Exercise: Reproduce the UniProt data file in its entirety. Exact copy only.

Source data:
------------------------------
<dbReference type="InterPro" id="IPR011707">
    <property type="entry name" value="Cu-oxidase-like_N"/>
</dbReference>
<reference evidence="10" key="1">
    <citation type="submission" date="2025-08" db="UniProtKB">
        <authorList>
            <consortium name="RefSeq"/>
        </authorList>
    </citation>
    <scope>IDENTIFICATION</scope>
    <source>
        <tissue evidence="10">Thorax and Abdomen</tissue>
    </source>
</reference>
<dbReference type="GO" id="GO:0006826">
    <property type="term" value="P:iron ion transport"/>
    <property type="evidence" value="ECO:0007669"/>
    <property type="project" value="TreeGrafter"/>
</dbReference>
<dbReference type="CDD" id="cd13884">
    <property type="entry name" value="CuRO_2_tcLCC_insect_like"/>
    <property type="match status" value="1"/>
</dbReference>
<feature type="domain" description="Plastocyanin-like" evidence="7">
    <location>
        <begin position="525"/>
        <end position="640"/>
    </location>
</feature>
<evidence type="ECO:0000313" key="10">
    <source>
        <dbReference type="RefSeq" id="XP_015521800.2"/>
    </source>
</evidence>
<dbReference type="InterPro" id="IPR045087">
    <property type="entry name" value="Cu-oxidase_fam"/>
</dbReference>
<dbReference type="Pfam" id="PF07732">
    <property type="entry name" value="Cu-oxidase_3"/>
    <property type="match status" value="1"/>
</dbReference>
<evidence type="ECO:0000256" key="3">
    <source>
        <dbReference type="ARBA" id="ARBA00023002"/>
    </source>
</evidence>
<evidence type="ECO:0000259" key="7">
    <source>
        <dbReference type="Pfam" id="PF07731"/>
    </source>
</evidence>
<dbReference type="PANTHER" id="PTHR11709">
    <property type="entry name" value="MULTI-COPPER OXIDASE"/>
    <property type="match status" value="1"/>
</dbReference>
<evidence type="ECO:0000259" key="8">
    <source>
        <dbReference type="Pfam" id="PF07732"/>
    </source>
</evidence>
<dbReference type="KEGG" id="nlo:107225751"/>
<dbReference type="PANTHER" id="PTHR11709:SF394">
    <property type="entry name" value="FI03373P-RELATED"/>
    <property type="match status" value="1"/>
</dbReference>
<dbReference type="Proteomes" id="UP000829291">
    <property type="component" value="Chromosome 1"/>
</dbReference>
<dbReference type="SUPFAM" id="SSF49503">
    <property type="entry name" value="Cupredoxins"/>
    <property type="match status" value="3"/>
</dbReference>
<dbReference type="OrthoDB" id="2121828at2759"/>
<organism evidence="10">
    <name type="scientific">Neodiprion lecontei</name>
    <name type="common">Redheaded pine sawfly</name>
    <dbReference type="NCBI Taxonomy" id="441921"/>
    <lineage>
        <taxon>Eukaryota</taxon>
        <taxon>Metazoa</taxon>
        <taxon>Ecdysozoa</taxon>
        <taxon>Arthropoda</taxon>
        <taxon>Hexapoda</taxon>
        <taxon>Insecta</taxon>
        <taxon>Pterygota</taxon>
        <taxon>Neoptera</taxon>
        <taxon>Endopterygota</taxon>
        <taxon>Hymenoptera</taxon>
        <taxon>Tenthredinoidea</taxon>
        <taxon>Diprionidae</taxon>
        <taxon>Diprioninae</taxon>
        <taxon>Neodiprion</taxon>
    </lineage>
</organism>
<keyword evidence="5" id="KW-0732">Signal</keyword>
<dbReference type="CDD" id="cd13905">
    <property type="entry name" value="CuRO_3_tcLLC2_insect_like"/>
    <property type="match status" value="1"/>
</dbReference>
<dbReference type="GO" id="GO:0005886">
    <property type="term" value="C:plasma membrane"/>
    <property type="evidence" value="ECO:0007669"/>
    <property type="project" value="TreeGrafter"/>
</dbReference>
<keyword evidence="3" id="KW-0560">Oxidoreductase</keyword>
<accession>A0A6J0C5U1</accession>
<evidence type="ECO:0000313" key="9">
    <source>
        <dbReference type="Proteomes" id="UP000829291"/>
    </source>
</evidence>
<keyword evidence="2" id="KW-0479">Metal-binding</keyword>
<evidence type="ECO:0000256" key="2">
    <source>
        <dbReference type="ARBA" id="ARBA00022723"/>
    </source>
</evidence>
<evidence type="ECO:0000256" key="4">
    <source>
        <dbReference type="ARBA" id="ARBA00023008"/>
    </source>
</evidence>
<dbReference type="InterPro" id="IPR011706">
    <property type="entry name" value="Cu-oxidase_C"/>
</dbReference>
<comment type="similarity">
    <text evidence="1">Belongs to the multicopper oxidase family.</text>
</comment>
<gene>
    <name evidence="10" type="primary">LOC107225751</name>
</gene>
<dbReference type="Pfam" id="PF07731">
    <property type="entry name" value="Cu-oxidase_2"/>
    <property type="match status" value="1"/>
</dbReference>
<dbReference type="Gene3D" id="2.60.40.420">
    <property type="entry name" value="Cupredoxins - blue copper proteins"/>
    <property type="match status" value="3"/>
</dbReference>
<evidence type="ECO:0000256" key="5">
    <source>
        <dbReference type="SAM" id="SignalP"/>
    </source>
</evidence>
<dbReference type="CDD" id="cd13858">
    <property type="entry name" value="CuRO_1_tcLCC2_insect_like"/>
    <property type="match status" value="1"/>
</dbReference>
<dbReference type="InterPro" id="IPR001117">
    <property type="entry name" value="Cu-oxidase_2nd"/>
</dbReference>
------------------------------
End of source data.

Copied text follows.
<dbReference type="InterPro" id="IPR011707">
    <property type="entry name" value="Cu-oxidase-like_N"/>
</dbReference>
<reference evidence="10" key="1">
    <citation type="submission" date="2025-08" db="UniProtKB">
        <authorList>
            <consortium name="RefSeq"/>
        </authorList>
    </citation>
    <scope>IDENTIFICATION</scope>
    <source>
        <tissue evidence="10">Thorax and Abdomen</tissue>
    </source>
</reference>
<dbReference type="GO" id="GO:0006826">
    <property type="term" value="P:iron ion transport"/>
    <property type="evidence" value="ECO:0007669"/>
    <property type="project" value="TreeGrafter"/>
</dbReference>
<dbReference type="CDD" id="cd13884">
    <property type="entry name" value="CuRO_2_tcLCC_insect_like"/>
    <property type="match status" value="1"/>
</dbReference>
<feature type="domain" description="Plastocyanin-like" evidence="7">
    <location>
        <begin position="525"/>
        <end position="640"/>
    </location>
</feature>
<evidence type="ECO:0000313" key="10">
    <source>
        <dbReference type="RefSeq" id="XP_015521800.2"/>
    </source>
</evidence>
<dbReference type="InterPro" id="IPR045087">
    <property type="entry name" value="Cu-oxidase_fam"/>
</dbReference>
<dbReference type="Pfam" id="PF07732">
    <property type="entry name" value="Cu-oxidase_3"/>
    <property type="match status" value="1"/>
</dbReference>
<evidence type="ECO:0000256" key="3">
    <source>
        <dbReference type="ARBA" id="ARBA00023002"/>
    </source>
</evidence>
<evidence type="ECO:0000259" key="7">
    <source>
        <dbReference type="Pfam" id="PF07731"/>
    </source>
</evidence>
<dbReference type="PANTHER" id="PTHR11709">
    <property type="entry name" value="MULTI-COPPER OXIDASE"/>
    <property type="match status" value="1"/>
</dbReference>
<evidence type="ECO:0000259" key="8">
    <source>
        <dbReference type="Pfam" id="PF07732"/>
    </source>
</evidence>
<dbReference type="KEGG" id="nlo:107225751"/>
<dbReference type="PANTHER" id="PTHR11709:SF394">
    <property type="entry name" value="FI03373P-RELATED"/>
    <property type="match status" value="1"/>
</dbReference>
<dbReference type="Proteomes" id="UP000829291">
    <property type="component" value="Chromosome 1"/>
</dbReference>
<dbReference type="SUPFAM" id="SSF49503">
    <property type="entry name" value="Cupredoxins"/>
    <property type="match status" value="3"/>
</dbReference>
<dbReference type="OrthoDB" id="2121828at2759"/>
<organism evidence="10">
    <name type="scientific">Neodiprion lecontei</name>
    <name type="common">Redheaded pine sawfly</name>
    <dbReference type="NCBI Taxonomy" id="441921"/>
    <lineage>
        <taxon>Eukaryota</taxon>
        <taxon>Metazoa</taxon>
        <taxon>Ecdysozoa</taxon>
        <taxon>Arthropoda</taxon>
        <taxon>Hexapoda</taxon>
        <taxon>Insecta</taxon>
        <taxon>Pterygota</taxon>
        <taxon>Neoptera</taxon>
        <taxon>Endopterygota</taxon>
        <taxon>Hymenoptera</taxon>
        <taxon>Tenthredinoidea</taxon>
        <taxon>Diprionidae</taxon>
        <taxon>Diprioninae</taxon>
        <taxon>Neodiprion</taxon>
    </lineage>
</organism>
<keyword evidence="5" id="KW-0732">Signal</keyword>
<dbReference type="CDD" id="cd13905">
    <property type="entry name" value="CuRO_3_tcLLC2_insect_like"/>
    <property type="match status" value="1"/>
</dbReference>
<dbReference type="GO" id="GO:0005886">
    <property type="term" value="C:plasma membrane"/>
    <property type="evidence" value="ECO:0007669"/>
    <property type="project" value="TreeGrafter"/>
</dbReference>
<keyword evidence="3" id="KW-0560">Oxidoreductase</keyword>
<accession>A0A6J0C5U1</accession>
<evidence type="ECO:0000313" key="9">
    <source>
        <dbReference type="Proteomes" id="UP000829291"/>
    </source>
</evidence>
<keyword evidence="2" id="KW-0479">Metal-binding</keyword>
<evidence type="ECO:0000256" key="2">
    <source>
        <dbReference type="ARBA" id="ARBA00022723"/>
    </source>
</evidence>
<evidence type="ECO:0000256" key="4">
    <source>
        <dbReference type="ARBA" id="ARBA00023008"/>
    </source>
</evidence>
<dbReference type="InterPro" id="IPR011706">
    <property type="entry name" value="Cu-oxidase_C"/>
</dbReference>
<comment type="similarity">
    <text evidence="1">Belongs to the multicopper oxidase family.</text>
</comment>
<gene>
    <name evidence="10" type="primary">LOC107225751</name>
</gene>
<dbReference type="Pfam" id="PF07731">
    <property type="entry name" value="Cu-oxidase_2"/>
    <property type="match status" value="1"/>
</dbReference>
<dbReference type="Gene3D" id="2.60.40.420">
    <property type="entry name" value="Cupredoxins - blue copper proteins"/>
    <property type="match status" value="3"/>
</dbReference>
<evidence type="ECO:0000256" key="5">
    <source>
        <dbReference type="SAM" id="SignalP"/>
    </source>
</evidence>
<dbReference type="CDD" id="cd13858">
    <property type="entry name" value="CuRO_1_tcLCC2_insect_like"/>
    <property type="match status" value="1"/>
</dbReference>
<dbReference type="InterPro" id="IPR001117">
    <property type="entry name" value="Cu-oxidase_2nd"/>
</dbReference>